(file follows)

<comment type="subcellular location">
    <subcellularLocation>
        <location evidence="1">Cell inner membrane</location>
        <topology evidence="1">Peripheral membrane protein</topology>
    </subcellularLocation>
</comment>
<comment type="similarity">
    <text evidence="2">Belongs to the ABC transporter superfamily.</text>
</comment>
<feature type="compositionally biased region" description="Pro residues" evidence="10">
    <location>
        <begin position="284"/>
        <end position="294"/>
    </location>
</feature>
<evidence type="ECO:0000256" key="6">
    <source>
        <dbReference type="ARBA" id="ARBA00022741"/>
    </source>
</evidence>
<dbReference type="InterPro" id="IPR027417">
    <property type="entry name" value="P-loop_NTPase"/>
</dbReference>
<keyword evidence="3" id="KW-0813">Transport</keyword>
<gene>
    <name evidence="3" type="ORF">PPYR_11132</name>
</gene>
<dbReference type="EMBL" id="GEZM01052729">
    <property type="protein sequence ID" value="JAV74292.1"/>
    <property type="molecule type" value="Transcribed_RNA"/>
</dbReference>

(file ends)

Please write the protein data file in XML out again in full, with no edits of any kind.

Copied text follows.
<comment type="subcellular location">
    <subcellularLocation>
        <location evidence="1">Cell inner membrane</location>
        <topology evidence="1">Peripheral membrane protein</topology>
    </subcellularLocation>
</comment>
<comment type="similarity">
    <text evidence="2">Belongs to the ABC transporter superfamily.</text>
</comment>
<feature type="compositionally biased region" description="Pro residues" evidence="10">
    <location>
        <begin position="284"/>
        <end position="294"/>
    </location>
</feature>
<evidence type="ECO:0000256" key="6">
    <source>
        <dbReference type="ARBA" id="ARBA00022741"/>
    </source>
</evidence>
<dbReference type="InterPro" id="IPR027417">
    <property type="entry name" value="P-loop_NTPase"/>
</dbReference>
<keyword evidence="3" id="KW-0813">Transport</keyword>
<gene>
    <name evidence="3" type="ORF">PPYR_11132</name>
</gene>
<dbReference type="EMBL" id="GEZM01052729">
    <property type="protein sequence ID" value="JAV74292.1"/>
    <property type="molecule type" value="Transcribed_RNA"/>
</dbReference>